Polar Bears, Seals and Caribou, Oh My!
According to the National Snow and Ice Data Centre in Colorado, last year marked the lowest Arctic winter ice extent (the area of ocean covered by it least 15 percent of ice) since 1979.
These changes are important because as more of the sun’s energy reaches the ocean’s ice-free surface, the warmer the water becomes. This in turn reduces the amount of Arctic ice in the winter.
“Poor winter recovery of the sea ice leads to less new ice growth and thinner ice,” said Walt Meier with the National Snow and Ice Data Centre.
The thinning sea ice is projected to shrink by 50 percent by the end of the century, affecting Arctic species such as polar bears, seals and caribou according to the Arctic Climate Impact Assessment.
“The Arctic is really warming now,” said Robert Correll, a senior fellow at the American Meteorological Society who chaired the assessment. “These areas provide a bellwether of what’s coming to planet Earth.”
For example, the sea ice in Hudson Bay, Canada now breaks up 2 1/2 weeks earlier than it did 30 years ago, resulting in female polar bears weighing approximately 55 pounds less when they came out of hibernation.
“Assuming the current rate of ice shrinkage and accompanying weight loss in the Hudson Bay region, female bears could become so thin by 2012 they may no longer be able to reproduce, ” said Lara Hansen, chief scientist for the World Wildlife Fund.
According to a story in The Washington Post in November of 2004, residents of the Arctic have noticed changes in polar bear behavior.
“The polar bears stock up on caribou, because they’ve been deprived of seals. They’re now coming on to the land for food more often,” said Jose Kusugak, president of the Canadian Inuit political association.
The bears use the sea ice to hunt for seals that periodically pop up through the breathing holes in the ice. Climate change could cause the extinction of the polar bear if there is a dramatic loss of summer sea ice.
Ringed Seals, a marine mammal found in the Canadian Arctic, are the preferred prey of polar bears. The seals feed on dense concentrations of the zooplankton located in the coastal waters offshore of the Yukon.
The seals are dependent on sea ice in order to give birth, nurse, feed, and rest between feedings. The lack of sea ice affects the birth cycle because the pups are born in late March or April in snow caves that the seals dig out of the land-fast ice. During their sixth week lactation, pups are susceptible to predators, oil spills, ice tremors, and/or abandonment by their parents.
With thinner layers of ice, there are decreased numbers of appropriate lair sites, and the seal survival rates are at risk.
The Chain of Life
Biodiversity is easier to understand if you visualize life itself as a chain, each species dependent upon a strong link with the next species for the survival of the entire chain. For example, as the Canadian sea ice melts earlier in the season, the warmer waters affect the development of zooplankton, which in turn affects the fish and seal populations.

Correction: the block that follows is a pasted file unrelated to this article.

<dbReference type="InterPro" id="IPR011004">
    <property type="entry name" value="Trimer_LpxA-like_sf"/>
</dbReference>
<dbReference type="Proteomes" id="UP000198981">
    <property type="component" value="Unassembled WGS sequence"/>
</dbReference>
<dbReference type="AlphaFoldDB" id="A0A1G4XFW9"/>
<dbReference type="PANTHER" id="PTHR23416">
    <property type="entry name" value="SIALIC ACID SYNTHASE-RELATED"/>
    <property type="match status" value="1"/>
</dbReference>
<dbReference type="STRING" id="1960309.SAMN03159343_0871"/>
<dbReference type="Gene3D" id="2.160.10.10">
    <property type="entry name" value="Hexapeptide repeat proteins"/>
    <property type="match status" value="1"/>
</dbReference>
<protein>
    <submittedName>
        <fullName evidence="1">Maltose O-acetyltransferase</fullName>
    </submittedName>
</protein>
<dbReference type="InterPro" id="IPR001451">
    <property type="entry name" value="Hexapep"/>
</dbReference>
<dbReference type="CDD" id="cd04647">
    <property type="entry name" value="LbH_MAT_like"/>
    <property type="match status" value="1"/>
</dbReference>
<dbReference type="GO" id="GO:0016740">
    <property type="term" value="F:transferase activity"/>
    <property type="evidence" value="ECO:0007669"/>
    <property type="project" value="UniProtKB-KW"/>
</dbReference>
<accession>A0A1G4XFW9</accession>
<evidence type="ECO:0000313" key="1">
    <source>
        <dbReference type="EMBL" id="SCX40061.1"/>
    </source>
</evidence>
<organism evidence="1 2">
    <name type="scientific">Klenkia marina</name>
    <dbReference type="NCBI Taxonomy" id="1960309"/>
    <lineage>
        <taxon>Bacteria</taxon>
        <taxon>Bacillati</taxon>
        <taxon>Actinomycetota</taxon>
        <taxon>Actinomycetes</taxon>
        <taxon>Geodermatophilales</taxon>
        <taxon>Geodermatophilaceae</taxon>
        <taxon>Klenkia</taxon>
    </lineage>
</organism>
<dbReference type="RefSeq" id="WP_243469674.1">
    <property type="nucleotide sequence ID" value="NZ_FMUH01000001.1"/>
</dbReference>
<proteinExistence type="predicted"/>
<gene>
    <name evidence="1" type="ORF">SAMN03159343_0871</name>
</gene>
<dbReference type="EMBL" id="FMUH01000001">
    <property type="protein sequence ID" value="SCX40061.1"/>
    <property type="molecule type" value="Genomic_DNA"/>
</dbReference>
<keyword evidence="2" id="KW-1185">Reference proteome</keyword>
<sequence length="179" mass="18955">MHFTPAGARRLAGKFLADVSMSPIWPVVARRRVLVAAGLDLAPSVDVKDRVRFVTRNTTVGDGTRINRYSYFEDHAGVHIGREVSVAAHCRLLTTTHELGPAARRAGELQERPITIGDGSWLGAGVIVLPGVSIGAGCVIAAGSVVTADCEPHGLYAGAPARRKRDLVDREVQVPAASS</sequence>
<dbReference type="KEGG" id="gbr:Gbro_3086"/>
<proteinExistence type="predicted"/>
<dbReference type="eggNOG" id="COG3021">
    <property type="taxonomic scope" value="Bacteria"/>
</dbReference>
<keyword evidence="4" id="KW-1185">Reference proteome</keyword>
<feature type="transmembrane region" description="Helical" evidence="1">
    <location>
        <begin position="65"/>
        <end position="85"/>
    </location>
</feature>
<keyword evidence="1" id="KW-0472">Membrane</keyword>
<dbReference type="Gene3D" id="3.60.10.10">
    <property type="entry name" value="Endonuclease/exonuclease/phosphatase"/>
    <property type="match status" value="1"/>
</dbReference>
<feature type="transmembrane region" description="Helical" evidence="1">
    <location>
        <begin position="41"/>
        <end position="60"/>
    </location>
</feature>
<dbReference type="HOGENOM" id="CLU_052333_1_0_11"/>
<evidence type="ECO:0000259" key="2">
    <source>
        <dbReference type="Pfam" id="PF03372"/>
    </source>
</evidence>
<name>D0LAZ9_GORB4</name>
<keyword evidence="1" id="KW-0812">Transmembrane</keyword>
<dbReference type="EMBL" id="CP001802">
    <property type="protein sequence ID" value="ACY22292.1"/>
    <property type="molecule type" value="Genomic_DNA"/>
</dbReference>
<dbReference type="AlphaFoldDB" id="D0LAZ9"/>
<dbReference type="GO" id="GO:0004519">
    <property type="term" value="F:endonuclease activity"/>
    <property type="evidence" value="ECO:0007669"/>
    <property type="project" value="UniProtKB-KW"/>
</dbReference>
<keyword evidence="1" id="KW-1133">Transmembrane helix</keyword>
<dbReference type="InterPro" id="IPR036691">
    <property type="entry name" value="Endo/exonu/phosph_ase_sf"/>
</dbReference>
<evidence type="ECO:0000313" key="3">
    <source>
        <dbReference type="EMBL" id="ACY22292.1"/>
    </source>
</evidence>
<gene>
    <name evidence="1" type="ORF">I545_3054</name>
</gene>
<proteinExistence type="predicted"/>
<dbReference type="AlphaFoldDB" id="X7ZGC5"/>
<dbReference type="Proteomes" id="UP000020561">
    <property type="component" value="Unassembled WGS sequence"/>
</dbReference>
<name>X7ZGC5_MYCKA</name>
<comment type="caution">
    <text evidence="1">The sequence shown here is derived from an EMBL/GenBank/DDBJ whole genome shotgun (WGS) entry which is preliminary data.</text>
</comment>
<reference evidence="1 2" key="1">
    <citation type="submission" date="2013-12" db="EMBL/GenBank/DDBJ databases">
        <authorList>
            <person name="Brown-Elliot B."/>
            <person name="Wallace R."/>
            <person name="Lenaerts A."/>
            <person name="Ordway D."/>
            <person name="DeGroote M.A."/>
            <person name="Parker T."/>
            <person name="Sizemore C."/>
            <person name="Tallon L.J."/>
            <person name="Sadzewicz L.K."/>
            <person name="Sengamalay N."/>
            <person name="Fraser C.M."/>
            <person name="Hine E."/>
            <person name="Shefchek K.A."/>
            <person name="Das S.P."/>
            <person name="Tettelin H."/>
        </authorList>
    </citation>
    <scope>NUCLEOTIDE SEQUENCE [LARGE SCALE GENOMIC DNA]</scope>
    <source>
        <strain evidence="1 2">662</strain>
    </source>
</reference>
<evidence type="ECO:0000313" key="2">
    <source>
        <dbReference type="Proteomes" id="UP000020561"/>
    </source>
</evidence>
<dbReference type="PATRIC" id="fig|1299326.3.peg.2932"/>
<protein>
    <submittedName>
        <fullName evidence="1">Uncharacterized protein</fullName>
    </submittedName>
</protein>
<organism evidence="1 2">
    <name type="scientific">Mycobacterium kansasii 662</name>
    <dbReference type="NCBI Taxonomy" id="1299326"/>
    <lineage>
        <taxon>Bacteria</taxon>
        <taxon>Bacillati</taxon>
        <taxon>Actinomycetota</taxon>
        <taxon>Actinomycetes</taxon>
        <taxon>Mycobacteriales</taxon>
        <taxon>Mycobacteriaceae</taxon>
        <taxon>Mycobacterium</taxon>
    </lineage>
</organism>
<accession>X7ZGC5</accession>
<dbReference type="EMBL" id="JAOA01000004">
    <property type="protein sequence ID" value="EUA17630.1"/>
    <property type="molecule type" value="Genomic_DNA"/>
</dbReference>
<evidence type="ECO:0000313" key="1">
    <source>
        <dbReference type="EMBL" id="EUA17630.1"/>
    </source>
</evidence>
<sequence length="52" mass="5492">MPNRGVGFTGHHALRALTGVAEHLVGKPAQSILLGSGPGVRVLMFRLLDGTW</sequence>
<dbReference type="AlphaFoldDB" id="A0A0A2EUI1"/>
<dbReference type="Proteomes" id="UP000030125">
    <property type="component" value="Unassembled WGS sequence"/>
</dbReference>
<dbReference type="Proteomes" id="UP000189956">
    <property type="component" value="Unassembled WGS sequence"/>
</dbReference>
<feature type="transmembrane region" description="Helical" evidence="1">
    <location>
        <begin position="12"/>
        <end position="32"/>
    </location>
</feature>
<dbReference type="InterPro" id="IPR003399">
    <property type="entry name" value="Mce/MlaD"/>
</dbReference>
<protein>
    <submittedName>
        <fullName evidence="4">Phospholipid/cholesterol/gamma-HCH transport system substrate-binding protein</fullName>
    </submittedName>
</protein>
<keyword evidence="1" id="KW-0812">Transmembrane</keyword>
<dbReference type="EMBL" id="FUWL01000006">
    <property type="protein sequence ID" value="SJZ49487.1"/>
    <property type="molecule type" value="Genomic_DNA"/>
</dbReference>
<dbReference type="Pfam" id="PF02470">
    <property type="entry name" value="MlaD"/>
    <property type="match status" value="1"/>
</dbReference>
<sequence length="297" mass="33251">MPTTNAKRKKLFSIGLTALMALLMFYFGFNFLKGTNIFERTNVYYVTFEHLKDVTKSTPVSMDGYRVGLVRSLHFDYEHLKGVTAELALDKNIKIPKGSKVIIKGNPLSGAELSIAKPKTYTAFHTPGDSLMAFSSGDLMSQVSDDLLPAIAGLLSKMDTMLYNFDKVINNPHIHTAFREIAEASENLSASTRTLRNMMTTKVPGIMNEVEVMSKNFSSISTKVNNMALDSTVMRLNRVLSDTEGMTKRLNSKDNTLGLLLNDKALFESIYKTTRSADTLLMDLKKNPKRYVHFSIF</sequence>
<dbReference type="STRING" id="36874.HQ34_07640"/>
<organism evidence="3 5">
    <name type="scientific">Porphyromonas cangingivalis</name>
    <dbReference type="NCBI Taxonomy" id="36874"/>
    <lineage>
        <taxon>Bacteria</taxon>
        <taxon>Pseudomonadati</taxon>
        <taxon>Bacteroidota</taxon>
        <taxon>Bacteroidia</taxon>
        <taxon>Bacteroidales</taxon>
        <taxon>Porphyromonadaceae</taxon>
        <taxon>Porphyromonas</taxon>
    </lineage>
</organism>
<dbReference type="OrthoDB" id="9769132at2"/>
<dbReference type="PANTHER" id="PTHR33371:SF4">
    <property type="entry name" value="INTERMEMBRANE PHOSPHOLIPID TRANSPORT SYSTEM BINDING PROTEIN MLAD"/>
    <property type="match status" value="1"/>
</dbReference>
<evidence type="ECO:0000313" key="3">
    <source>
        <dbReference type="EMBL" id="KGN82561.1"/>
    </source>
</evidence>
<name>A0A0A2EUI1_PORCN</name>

The seals are a traditional cash economy of the indigenous people, the Inuvialuit of the Yukon. Ringed Seals, as well as bowhead whales, form large, loosely organized feeding groups that feast on the abundant mysids and other zooplankton. The natives depend on an abundance of natural game in order to survive, and to use as trade goods.
Toxins in our atmosphere are locked deep within the Arctic ice
This chain of life extends all around the world, and wherever there is pollution, the toxic chemicals find their way via wind and ocean currents to the Arctic, where there are locked within the Arctic ice.
The Arctic is a natural “sink”, which is a natural storage area, wherein chemicals and toxins, like DDT, end up being stored deep within the ice. DDT, once used widely worldwide as a pesticide, can be found in plant and animal tissue all around the world, spread there by atmospheric winds and rain from the Arctic to the Antarctic.
When the sea ice melts, all those chemicals will be released into the world’s oceans. Unfortunately, the Arctic has also been the site of extensive mining and oil development, as well as a storage site for radioactive waste.
As these toxins are released into the water, they are absorbed by plants such as lichens that draw the minerals they need from the water. In turn, fish and caribou eat the lichens. As the fish become prey, toxins like DDT, heavy metals, and radioactive isotopes are absorbed into the larger animals, thus moving up the food chain in the tissues of the animals.
The indigenous population who eat caribou have accumulated a concentration of 30 microcuries of Cesium 137 (a radioactive isotope) per gram of body tissue. Cesium 137 was released during explosions of atomic weapons and atomic weapons testing, and has been distributed across the world due to the patterns of air circulation. The wolves and foxes that fed on the caribou also contained Cesium 137 in their tissues.
We may not be concerned about global climate change, because we think it doesn’t affect us directly. But, we should care about the extinction of species in the Arctic, because as the Arctic is affected by global change, a crucial link in our chain of life is weakened.